Secretary of State John Kerry on Friday deplored the Russian plan to ship S-300 anti-aircraft systems to Syria, saying that it will not lead to peace. The batteries would constrain Israel from bombarding targets in Syria and so would be a game-changer for Israeli security, and they would likely put paid to any talk of a NATO no-fly zone over Syria a la Libya. Russia seems determined to follow through, however (see below).
There is a controversy about whether any of the systems has already been delivered; Syrian President Bashar al-Assad said in an interview that one had, but many observers discount this claim.
And here is a video showing S-300s in action:
The USG Open Source Center translates an article from a Russian military source. The article has some interesting details on the S-300’s capabilities and asserts that Syrian crews could be trained within a month.
“Syria to need up to a dozen S-300 batteries to protect itself – Russian general
Friday, May 31, 2013
Document Type: OSC Summary . . .
Syria needs at least 10 battalions of Russian S-300 air defence missile systems in order to be able fully to protect its territory from possible air attack, former Russian Air Force C-in-C Army General Anatoliy Kornukov told the Russian military news agency Interfax-AVN on 31 May.
“Based on the size of Syria’s territory, they will need 10-12 S-300 battalions (Russian: “divizion”; strictly, the next force level up from a battery, i.e. battalion), which would see to it that the country is protected,” Kornukov said.
“According to him, that kind of potential will make it all but impossible to set up a no-fly zone over Syria,” the report said.
“Each S-300 surface-to-air missile (SAM) system consists of a command post equipped with radar for detection and up to six 5Zh15 SAMs linked up with it,” the report added.
A month to train Syrian crews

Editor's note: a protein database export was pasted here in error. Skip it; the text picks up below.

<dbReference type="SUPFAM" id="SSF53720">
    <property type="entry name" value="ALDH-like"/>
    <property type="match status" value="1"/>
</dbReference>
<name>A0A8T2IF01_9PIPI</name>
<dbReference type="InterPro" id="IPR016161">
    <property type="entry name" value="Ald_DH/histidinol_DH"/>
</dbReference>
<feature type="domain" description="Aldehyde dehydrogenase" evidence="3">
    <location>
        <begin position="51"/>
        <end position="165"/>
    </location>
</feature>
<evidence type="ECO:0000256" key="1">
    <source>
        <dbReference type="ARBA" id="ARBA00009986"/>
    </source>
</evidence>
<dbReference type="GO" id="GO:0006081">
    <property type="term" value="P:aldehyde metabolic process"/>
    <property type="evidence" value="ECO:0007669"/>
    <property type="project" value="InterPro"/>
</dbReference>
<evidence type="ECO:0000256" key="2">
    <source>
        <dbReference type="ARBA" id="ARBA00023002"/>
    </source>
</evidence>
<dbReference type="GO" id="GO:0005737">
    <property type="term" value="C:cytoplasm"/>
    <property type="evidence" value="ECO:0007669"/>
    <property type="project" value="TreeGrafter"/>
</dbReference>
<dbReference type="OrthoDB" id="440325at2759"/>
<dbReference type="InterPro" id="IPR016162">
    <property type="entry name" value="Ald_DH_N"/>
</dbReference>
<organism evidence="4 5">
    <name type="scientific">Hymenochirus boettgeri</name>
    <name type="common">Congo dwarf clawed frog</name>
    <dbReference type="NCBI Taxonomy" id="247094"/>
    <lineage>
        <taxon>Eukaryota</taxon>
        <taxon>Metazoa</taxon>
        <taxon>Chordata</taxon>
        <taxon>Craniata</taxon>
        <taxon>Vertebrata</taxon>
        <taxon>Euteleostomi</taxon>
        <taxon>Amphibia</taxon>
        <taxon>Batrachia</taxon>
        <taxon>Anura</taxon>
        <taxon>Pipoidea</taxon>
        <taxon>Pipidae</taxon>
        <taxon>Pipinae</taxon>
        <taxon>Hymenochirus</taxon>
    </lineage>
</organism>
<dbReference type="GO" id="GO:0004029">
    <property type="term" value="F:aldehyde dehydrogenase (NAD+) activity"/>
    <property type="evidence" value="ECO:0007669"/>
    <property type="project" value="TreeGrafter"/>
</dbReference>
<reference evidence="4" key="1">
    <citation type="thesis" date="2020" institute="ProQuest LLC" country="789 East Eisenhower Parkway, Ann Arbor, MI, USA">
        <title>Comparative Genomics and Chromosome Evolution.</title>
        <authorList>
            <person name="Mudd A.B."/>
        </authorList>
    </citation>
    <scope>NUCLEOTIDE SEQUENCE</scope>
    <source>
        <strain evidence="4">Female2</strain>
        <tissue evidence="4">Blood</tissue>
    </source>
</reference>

It will take up to a month to train Syrian crews to operate the S-300, Kornukov told Interfax-AVN. “Certainly, our specialists will have to train Syrian colleagues if they get these systems. Everything here will depend on the diligence of those to be trained. It will, however, take between two weeks and a month,” Kornukov said.
Asked how long it would take to deploy the S-300 once in Syria, Kornukov said that “everything depends on the site where these systems are to be positioned”. “It will take some time to reach the site, although to deploy them proper will take no more than a couple of hours,” he said. It is, he noted, a conservative estimate to take account of the need for “additional adjustments after transit”. “Ordinarily, however, our systems can be deployed within five minutes,” Kornukov added.
Almost impossible to jam
No electronic warfare system in the world can suppress the S-300 completely, Kornukov also told Interfax-AVN.
“As far as protection from electronic countermeasures is concerned, we have not yet tested the S-300 in a combat environment,” Kornukov admitted. He went on to recall an occasion when countermeasures were deployed by “our Bering Strait neighbours”, which, however, did not prevent the success of that particular combat training mission.
It would, however, be wrong to say that the S-300 is totally immune to electronic countermeasures, Kornukov also said. “There are electronic warfare systems, including ours, that can affect its combat operation,” he said. A “smart commander”, however, can find a way round and still hit his target.
“Kornukov, however, declined to explain exactly how the S-300 could resist suppression by electronic countermeasures,” the Interfax-AVN report added.
(Description of Source: Moscow Interfax-AVN Online in Russian — Website of news service devoted to military news and owned by the independent Interfax news agency; URL: http://www.militarynews.ru)”